Posted On:6/15/2003 11:43pm
You may have read this info already but i will post it any way, just to clear up any confusion.
The main principles in combat are posture, distance, rhythm and flow. Students are taught to use the entire body for every movement/technique, to provide the most power and leverage. They will use the openings created by the opponents movement to implement techniques, often causing the opponent to "run in/on to" body weapons. Ninjutsu practitioners evade attacks in ways that places them in advantageous positions from which a simple use of leverage may take control the opponent
In the early stages of training, patterns are provided as examples of "what can be done here" and "how to move the body to achieve this result". However, as the practitioner progresses they are encouraged to explore the openings which naturally appear in peoples movements and apply spontaneous techniques based upon the principles contained within the pattern. This free flowing style is one of the most important aspects of Ninjutsu training. Adaptability is one of the main lessons of all of these ryu.
And last but not least
Due to the combative nature of the techniques studied, there are no tournaments or competitions in Ninjutsu. As tournament fighting has set rules which compel the competitor to study the techniques allowed within that framework, this limits not only the kinds of techniques that they study, but also the way in which they will apply those techniques.The way that you train is the way that you fight. Ninjutsu requires that its practitioners be open to any situation and to be able to adapt their technique to ensure survival.
Posted On:6/15/2003 11:56pm
Style: 10th Planet JJ
Yeah, I have a few comments.
First of all, you have given very little actual information about the actualt techniques or training methods. The things that you did say are so broad, that they apply to arts such as western boxing just as well as they, supposedly, apply to ninjutsu.
Second of all, the fact that you have no tournaments or competitions is, in my not particularly humble opinion, a bad thing, because it gives us (and you) not real way to measure martial skill among practitioners.
So could you please give more specifics on how you train, where you train, how much and how you spar, etc. so that we can have a clearer picture.
I remain, Hapko3
You say what about my rice?
Posted On:6/16/2003 12:47pm
yo shin, dont bother tryin, it aint worth it,
ps didnt steve jenum ( only semi compatent out of condition guy) win a ufc and beat a jujutsu and karate canadian champion who beat a thai boxer, and beat a good large boxer,
i love flame wars
Posted On:6/16/2003 4:03pm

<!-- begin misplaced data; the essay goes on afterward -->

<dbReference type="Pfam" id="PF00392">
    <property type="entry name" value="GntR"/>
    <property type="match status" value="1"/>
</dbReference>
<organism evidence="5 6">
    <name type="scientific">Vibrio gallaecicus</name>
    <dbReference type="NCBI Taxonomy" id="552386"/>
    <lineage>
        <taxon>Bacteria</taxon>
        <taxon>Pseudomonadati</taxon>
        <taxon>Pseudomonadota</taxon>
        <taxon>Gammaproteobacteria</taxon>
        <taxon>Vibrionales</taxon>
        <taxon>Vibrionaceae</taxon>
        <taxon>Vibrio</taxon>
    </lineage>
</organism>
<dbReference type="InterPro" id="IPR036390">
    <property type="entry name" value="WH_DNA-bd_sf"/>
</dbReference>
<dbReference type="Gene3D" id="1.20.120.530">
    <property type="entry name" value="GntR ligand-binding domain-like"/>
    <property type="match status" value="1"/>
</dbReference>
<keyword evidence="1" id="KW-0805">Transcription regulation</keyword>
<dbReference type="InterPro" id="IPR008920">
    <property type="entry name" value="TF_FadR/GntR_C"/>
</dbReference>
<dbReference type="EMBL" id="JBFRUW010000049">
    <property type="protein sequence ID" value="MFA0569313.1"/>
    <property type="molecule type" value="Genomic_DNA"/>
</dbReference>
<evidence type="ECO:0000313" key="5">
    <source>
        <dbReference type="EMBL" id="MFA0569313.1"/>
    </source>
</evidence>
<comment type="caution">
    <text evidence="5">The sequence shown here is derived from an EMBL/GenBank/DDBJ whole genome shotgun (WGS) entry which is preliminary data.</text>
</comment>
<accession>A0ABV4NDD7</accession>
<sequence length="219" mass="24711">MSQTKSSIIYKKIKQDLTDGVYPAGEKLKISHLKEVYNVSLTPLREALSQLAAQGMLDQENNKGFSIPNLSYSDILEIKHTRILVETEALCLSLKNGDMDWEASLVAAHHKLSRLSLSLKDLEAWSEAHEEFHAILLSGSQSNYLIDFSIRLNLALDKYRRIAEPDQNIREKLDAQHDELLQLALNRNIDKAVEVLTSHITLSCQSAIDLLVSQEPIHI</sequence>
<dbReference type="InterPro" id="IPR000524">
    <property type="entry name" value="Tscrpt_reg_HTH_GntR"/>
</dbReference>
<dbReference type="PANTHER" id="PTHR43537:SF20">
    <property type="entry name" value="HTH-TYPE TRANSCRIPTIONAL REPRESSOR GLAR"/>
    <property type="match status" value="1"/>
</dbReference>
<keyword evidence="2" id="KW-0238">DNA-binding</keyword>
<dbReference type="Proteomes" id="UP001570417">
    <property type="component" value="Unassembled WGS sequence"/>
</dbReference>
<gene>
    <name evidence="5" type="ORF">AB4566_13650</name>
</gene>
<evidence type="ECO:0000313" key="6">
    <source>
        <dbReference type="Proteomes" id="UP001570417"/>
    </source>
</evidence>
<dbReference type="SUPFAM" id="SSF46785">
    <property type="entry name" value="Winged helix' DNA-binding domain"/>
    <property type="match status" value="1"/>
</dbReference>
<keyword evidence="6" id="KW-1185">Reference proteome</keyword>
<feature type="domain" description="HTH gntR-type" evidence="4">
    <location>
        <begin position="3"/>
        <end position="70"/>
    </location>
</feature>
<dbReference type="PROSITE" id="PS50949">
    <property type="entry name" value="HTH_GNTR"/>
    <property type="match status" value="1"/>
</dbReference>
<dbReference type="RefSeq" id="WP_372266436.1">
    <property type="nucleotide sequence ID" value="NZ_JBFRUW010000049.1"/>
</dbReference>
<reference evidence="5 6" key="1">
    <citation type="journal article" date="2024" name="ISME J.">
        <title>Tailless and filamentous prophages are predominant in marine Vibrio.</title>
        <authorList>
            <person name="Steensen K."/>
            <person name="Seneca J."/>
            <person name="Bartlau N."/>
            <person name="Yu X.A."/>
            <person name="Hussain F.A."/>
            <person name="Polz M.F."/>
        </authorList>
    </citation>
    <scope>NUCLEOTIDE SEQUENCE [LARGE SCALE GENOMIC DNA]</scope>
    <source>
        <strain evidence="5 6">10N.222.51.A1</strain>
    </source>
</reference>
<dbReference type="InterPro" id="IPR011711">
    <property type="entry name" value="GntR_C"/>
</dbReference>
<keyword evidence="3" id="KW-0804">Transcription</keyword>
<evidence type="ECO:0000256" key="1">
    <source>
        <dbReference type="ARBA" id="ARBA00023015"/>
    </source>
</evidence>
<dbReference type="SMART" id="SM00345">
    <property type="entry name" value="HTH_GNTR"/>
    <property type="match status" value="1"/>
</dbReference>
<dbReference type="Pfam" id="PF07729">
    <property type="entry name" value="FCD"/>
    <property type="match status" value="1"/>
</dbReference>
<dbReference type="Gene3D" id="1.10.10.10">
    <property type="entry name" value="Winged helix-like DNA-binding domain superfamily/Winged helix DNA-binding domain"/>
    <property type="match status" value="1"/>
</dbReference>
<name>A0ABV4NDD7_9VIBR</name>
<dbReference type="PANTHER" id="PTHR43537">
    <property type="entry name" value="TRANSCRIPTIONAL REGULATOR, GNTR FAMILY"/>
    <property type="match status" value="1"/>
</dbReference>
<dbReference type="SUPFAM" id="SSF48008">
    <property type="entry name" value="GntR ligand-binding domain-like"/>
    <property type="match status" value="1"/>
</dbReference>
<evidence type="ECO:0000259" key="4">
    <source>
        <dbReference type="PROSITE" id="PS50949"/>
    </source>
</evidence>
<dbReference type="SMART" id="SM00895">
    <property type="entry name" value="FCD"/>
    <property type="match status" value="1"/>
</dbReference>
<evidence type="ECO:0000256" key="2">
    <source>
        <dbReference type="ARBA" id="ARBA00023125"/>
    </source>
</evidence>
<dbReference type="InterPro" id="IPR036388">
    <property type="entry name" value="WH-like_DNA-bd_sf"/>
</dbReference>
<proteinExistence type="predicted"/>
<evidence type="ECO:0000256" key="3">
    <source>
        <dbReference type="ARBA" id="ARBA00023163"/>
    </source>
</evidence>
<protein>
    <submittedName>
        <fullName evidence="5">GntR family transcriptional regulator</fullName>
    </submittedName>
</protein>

"yo shin, dont bother tryin, it aint worth it, "\
Why? I'm honestly interested.
Traditional MArtial Arts may not be my cup of tea, but I respect them and their practitioners, and I'm honestly interested in what this guy has to say.
So far, I've never seen a more or less reasonable ninjutsu practitioner. All that I've been in contact with were the likes of Ashita Kim, who have not been able to say anything intelligible.
This guy, Shinobi, seems to be articulate and coherent, and I would like to hear what he has to say.
I remain, Hapko3
Ad Hominem rocks.
Posted On:6/16/2003 4:31pm
Style: BJJ, mma
Steve Jennum was an alternate, who only fought one fight that night, against another alternate.
Hey red, have you ever heard of Ronin Tai-jitsu?
Posted On:6/16/2003 5:14pm
I've only had 1 very limited encounter with any sort of taijutsu/ninjitsu system and I must say I was unimpressed.
Coming from a edged weapons standpoint, much of the technique I saw was typical karate McDojo style disarming and wristlocking. The instructor actually told me that I had to lunge into the thrust even more so that my training partner could execute the technique. Which was absolutely ridiculous.
The way that you train is the way that you fight.
Indeed. And do you train real time with full resistance? Because that's "real life" so to speak.
Posted On:6/16/2003 5:31pm
a kim does deserve a beatin,
full spead full rsistance - yes after you first of all learn a technique on a fully complient patner then progressivly increase the risistance then randori training,
with the full lunge thing its possable that if you dont extend the arm you hav more potential strength in it so in that case i would heavly atemi your face etc then if/when you go limp then lock the wrist/elbow, depends what level your trainin, you cant expect to pull of full power technique in randori if you havnt learnt it solidly, bit like gjj sweeps, if you dont know them well you just use muscle, then you learn them so you dont always hav to use muscle, then when the **** hits the fan you use the good technique youve learnt plus all your strength, simple,
hey hap if trad arts aint your thing why are you called hap(kido) that art prob has more fakes then real guys,
red shin - where do yopu train, who and on what??
bujinkan?? what different sparrin rules do you use??
Posted On:6/16/2003 5:34pm
Hey, kusa, do you mind using complete sentences and punctuation when yuo speak.
I'm honestly interested in what you're saying, but it is entierly too difficult to descipher your messages.
I remain, Hapko3
Posted On:6/16/2003 5:35pm
My nickname, HAPKO3, comes from a different language, and has absolutely nothing to do with Hapkido.
I remain, Hapko3
Stand and Deliver!
Posted On:6/16/2003 5:38pm
Style: JKD Concepts, Kyokushin
I agree, Hapko.
Please elaborate, Kusa.
Hatred is the coward's revenge for being intimidated. - Geroge Bernard Shaw
"Onward we stagger, and if the tanks come, may God help the tanks." - Col. William O. Darby
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